The Readout Damian Garde & Meghana Keshavan

Allakos trials under investor scrutiny

Allakos is in the midst of an intense clinical trial controversy, with billions of dollars on the line. The Bay Area biotech is again testing its digestive disease drug, antolimab, in a Phase 1 safety and tolerability trial — despite having already promised investors it’d soon be moving into Phase 3. 

Just last fall, Allakos had a $6 billion-plus market value, though that’s since dropped by half. Critics argue that the company is promoting positive study results while hiding data that might call into question antolimab’s safety and efficacy. 

“The new Phase 1 trial is worrisome,” one analyst told STAT’s Adam Feuerstein. “It makes me wonder if Allakos believes their own Phase 2 data, or if the FDA has signaled a problem. In any event, the company is being less than transparent.” 

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We have the $100 genome ... maybe

Six years ago, it was a huge deal to sequence a human genome for under a grand. Now, China’s BGI Group says that it’s cracked an even tougher benchmark: The genetics powerhouse has managed to decode genomes for under $100, according to MIT Technology Review. The news will likely stir up further competition between BGI and stateside sequencing giant Illumina. 

The company’s managed to do this with high throughput screening, of course, but also through sheer volume: It’s able to settle on this price tag through screening 100,000 people per year. But even if the company indeed manages to sequence so many genomes on this massive scale, it’s still early to know if the pricing claim is legit.

“I think there is some natural skepticism about whether it’s really for real,” Stacey Gabriel, a top Broad Institute researcher, said.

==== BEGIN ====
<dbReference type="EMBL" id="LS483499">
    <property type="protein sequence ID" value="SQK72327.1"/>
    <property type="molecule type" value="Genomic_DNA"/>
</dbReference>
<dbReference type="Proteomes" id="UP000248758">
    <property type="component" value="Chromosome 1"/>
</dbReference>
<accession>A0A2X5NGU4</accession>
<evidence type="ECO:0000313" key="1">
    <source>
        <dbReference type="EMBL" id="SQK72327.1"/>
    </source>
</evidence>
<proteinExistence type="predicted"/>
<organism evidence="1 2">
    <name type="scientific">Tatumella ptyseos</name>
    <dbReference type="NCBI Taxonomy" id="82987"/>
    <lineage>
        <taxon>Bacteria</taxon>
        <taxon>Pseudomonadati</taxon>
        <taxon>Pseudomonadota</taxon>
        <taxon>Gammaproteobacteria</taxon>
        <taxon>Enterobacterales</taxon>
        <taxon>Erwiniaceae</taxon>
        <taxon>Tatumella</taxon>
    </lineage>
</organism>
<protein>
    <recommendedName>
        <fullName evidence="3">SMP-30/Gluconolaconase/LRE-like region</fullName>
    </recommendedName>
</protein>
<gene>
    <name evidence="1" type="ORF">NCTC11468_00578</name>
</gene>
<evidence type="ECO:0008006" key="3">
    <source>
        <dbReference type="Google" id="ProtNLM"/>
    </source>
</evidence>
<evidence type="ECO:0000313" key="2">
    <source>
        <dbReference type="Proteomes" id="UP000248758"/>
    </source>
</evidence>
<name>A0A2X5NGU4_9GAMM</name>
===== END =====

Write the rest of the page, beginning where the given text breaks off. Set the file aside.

It's hard to track drugs in the supply chain

It isn’t possible to trace back 16% of drugs to their original manufacturers, according to a new government report. That’s a stunning figure, considering that Americans are considering importing drugs from Canada to help allay rising costs. But the pharmaceutical supply chain looks to be full of holes — particularly when it comes to certain diabetes and HIV drugs. Issues of theft, diversion, and counterfeiting are rampant. 

“Pharmaceuticals rest on three legs — safety, efficacy, and quality, and if we don’t have proper data to ensure quality, it points to need for improvement,” one former FDA wonk told STAT’s Ed Silverman. “This shines a bright light on ways for criminals to introduce substandard products into American medicine chests.” 

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Coronavirus: first come the drugs

Drugs to treat patients with coronavirus will come relatively quickly. Vaccines, however, will take longer, according to a top FDA official. After all, it’s much more time-consuming to craft — and clinically test — a vaccine for a healthy individual than it is to find a drug for a patient who has already fallen ill. 

Several companies are working on such inoculations, led by Moderna Therapeutics, but trials won’t even begin until later this spring. Meanwhile, several medications — including Gilead’s remdesivir — are already showing promise in helping curb the infection. 

“The development of a vaccine is not going to prevent a pandemic here,” Peter Marks, director of the FDA's Center for Biologics Evaluation and Research, told STAT.

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More reads

  • How Field Trip raised $8.5 million to take psychedelic medicine mainstream. (Business Insider)
  • Senators threaten to subpoena Express Scripts for failing to produce insulin documents. (STAT)
  • Twist Biosciences secures $140 million, plus a slew of new DNA partnerships. (FierceBiotech)

Thanks for reading! More tomorrow,


Thursday, February 27, 2020


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